Earlier this month Google and YouTube toured Iraq for a week, on a trip led by the Department of Defense’s Task Force for Business and Stability Operations. The group went to Baghdad and to the Kurdish city of Erbil in the north, where it met with members of the private sector, students, NGOs, and politicians. It reported on the trip yesterday.
It’s “immediately evident upon arrivial just how completely the country missed the Internet boom during Saddam Hussein’s regime,” write the post authors, Mary Himinkool and Olivia Ma. Internet penetration rates there are as low as 1%, maybe as high as 8%–either way, one of the lowest rates in the Middle East. Just 15% of Iraqis say they use the Internet at all; most of those are in Baghdad; and they may be paying something like $150 a month for a 512kb connection.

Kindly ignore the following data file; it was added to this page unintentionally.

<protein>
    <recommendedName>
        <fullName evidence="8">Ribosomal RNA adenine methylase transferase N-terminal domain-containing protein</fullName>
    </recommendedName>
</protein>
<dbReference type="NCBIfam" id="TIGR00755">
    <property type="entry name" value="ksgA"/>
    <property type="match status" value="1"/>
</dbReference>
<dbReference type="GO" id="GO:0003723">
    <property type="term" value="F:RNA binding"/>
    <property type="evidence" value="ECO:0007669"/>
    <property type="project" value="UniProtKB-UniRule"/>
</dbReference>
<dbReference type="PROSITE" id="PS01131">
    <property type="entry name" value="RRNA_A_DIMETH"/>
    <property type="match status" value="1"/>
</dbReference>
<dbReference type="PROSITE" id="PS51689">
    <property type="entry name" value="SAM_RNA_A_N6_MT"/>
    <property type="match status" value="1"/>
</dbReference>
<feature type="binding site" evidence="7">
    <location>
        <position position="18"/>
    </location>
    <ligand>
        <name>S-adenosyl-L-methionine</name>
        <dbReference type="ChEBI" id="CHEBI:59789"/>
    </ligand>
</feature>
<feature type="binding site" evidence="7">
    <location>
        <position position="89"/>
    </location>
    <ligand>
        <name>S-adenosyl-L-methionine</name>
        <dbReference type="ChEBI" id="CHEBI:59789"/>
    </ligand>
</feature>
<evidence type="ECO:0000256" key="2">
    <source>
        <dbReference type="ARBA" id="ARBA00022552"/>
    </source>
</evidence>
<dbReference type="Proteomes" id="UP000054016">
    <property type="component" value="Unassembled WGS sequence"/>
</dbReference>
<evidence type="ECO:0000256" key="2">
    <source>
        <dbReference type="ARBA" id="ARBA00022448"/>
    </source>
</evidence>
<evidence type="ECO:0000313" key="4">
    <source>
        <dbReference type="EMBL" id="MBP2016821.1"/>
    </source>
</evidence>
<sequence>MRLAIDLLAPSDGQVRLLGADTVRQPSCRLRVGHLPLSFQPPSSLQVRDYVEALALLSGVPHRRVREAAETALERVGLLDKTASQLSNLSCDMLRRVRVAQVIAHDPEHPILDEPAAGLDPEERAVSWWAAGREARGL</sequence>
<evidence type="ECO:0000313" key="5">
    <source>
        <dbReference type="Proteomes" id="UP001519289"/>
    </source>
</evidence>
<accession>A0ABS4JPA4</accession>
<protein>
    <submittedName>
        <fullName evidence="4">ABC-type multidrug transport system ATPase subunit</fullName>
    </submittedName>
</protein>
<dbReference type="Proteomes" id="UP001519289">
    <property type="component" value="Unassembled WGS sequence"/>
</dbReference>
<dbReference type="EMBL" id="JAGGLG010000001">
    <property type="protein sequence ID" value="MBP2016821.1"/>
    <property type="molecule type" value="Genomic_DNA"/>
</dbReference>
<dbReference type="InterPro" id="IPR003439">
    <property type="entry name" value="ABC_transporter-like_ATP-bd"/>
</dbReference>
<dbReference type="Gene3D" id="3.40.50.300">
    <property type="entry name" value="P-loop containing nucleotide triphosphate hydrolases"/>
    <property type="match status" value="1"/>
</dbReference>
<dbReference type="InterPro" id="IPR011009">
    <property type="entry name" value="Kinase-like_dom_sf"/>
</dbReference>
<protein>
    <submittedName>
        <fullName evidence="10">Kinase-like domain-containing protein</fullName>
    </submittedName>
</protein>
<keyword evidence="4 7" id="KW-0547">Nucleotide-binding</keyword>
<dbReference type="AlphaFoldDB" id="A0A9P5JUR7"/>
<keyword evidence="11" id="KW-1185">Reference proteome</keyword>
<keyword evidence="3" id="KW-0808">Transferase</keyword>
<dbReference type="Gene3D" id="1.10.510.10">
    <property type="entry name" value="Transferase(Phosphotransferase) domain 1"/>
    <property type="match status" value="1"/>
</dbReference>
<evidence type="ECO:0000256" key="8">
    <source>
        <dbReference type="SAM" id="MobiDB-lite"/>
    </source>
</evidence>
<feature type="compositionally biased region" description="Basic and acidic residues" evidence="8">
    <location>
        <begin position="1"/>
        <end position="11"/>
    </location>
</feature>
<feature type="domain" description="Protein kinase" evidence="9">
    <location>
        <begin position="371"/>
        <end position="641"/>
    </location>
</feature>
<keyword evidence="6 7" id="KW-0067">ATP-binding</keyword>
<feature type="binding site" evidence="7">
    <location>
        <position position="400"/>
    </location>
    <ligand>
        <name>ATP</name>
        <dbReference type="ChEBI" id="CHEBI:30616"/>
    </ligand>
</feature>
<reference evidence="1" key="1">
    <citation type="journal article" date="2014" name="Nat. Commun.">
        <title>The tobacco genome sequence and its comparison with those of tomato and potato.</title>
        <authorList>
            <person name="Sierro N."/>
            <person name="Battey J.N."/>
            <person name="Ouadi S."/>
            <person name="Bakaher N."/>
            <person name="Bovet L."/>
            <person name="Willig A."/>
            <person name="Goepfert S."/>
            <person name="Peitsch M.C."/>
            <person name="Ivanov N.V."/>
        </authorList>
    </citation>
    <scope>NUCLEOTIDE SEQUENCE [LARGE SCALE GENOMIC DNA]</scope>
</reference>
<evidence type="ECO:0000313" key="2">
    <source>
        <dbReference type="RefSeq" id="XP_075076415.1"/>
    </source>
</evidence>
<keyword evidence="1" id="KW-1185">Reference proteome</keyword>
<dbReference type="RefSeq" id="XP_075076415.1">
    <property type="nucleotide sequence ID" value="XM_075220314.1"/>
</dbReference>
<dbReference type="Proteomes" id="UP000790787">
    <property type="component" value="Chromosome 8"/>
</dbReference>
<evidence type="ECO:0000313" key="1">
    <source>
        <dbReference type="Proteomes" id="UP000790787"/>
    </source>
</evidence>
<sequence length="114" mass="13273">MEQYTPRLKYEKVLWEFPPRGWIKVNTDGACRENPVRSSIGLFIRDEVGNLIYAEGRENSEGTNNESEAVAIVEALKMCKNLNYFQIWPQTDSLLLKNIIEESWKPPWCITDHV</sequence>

A highlight–and one of the major purposes–of the Google/YouTube visit was an experiment in digitally-assisted government transparency. The team solicited questions from Iraqis and others, enabled anyone to vote up the questions online, and then brought the top five to Iraq’s Prime Minister Nouri al-Maliki, Kurdish leader Dr. Barham Salih, and Iraqi politician Ayad Allawi. The Google group then teamed up with the news agency Al Arabiya to conduct and broadcast the interview.
The team emerged optimistic over some “signs of progress,” including mobile penetration that has risen to about 70% from almost zero seven years ago. The Iraqi computer science students the Google team met with thoroughly impressed them: “Though they lack equipment and resources, they’re highly motivated to innovate,” write Himinkool and Ma.